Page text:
For a while now, Adata’s XPG gaming brand has been a go-to for memory and storage. In particular, the company’s XPG SX8200 Pro SSD currently tops our best SSDs list thanks to its dual-promise of both performance and power efficiency. But XPG has never waded into making PCs -- until now.
Editor's Note: The first two review units we received both suffered from an unsightly gap in the chassis, which we have detailed below. Adata says that our experience is atypical. The company sent a third unit, which did not suffer from this issue.
Enter the Adata XPG Xenia 15, a mid-range gaming laptop that combines a standard ODM design with the company's speedy memory products, a 144 Hz screen and a comfy optical mechanical keyboard. But is that enough for it to crack the list of best gaming laptops?
Starting at $1,499, the XPG Xenia 15 uses Intel’s TongFang QC7 reference design case, a common chassis you'll find on competitors such as the Maingear Element 15. However, to sweeten the deal, Adata has added 32GB of RAM and a 1TB version of the SX8200 Pro. Depending on which configuration you get, you'll have either an Nvidia GTX 1660 Ti or RTX 2070 Max-Q GPU to go with its Intel 9th Gen Core i7 processor.
Oh, and the XPG Xenia 15 also has custom wallpapers with the company's anime girl mascot . . . if that’s your thing.
XPG Xenia 15 Specs
|CPU||Intel 9th Gen Core i7-9750H|
|Graphics||Nvidia GeForce GTX 1660 Ti 6GB DDR6|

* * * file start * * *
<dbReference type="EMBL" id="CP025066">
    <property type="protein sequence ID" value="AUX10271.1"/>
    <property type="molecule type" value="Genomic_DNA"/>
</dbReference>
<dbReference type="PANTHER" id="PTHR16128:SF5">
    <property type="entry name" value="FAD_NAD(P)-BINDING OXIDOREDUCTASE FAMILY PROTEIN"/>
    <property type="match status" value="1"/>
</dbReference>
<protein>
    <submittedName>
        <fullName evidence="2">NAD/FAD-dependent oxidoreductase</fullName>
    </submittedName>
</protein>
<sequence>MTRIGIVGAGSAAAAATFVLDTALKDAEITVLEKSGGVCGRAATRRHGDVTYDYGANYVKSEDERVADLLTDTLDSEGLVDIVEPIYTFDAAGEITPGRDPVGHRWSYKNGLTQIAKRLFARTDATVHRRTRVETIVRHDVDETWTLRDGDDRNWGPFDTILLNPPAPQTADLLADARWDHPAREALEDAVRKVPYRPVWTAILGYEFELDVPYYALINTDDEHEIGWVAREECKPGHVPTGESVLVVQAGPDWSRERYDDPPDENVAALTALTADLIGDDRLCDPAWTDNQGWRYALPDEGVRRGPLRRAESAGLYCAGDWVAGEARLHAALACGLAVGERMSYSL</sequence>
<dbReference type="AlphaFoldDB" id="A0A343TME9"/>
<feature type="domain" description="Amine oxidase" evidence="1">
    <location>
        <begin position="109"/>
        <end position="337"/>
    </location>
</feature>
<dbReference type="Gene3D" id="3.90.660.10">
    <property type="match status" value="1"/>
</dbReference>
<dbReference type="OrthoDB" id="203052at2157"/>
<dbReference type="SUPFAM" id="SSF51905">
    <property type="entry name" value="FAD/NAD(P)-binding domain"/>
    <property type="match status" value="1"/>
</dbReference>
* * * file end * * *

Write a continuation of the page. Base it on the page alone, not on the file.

|Storage||1 TB PCIe x4 NVMe M.2 SSD|
|Display||15.6 inch, 1920 x 1080, 144Hz, IPS|
|Networking||802.11 a/b/g/n/ac/ax Wi-Fi, Bluetooth 5|
|Ports||1x USB Type-C, 3x USB Type-A, SD Card Reader, HDMI, RJ-45 Ethernet, 1x 3.5mm headphone jack, 1x 3.5mm microphone jack|
|Operating System||Windows 10 Home|
|Dimensions(WxDxH)||14 x 9.2 x 0.8 inches|
|Price (as configured)||$1,499.99|
Design of XPG Xenia 15
The XPG Xenia 15 uses Intel’s open TongFang QC7 reference design, which is also the basis for competing laptops like Maingear’s Element 15 and the Schenker XMG Fusion 15. This gives us a baseline for what to expect, including a fairly slim-and-light profile with a minimal, professional exterior.
Visually, the Xenia has a nondescript matte black top with a glossy triangle on one side displaying the XPG logo. It’s a slick design, but unfortunately, the material surrounding the logo is a fingerprint magnet. Fan grills line the back, sides and bottom, all of which are cut into fairly standard square or rectangle slits.
Opening up the laptop reveals the Xenia’s 15.6 inch screen and the optical mechanical keyboard. A thin, quarter-inch bezel surrounds the screen, while the keyboard’s keys stand 2mm above a depression in the case.
There’s also a removable sticker reading “GAME TO THE XTREME” in the bottom right-hand corner that I mistook for protective plastic packaging before realizing it was supposed to be there for visual appeal.
Ports line the Xenia’s sides and back. Starting on the left side, the Xenia has two separate 3.5mm audio jacks; one for a microphone, and one for a headset. That’s one more audio jack than most of its competitors, allowing for easier use of detached headphones and microphones as opposed to headsets. The Xenia’s left also features a USB 3.2 Gen 2 Type-A port.
The Xenia’s right side packs two additional Type-A USB 3.2 ports, though these are Gen 1. There’s also a 2-in-1 SD card reader for reading both SD and MicroSD cards.
The laptop’s back houses the A/C port, as well as the RJ-45 Ethernet port and the HDMI out connection. The Xenia’s sole USB Type-C port, which supports USB 3.2 Gen 2, DisplayPort and Thunderbolt connections, is here as well.
The Xenia’s front also has a programmable light bar that displays effects when the PC is closed.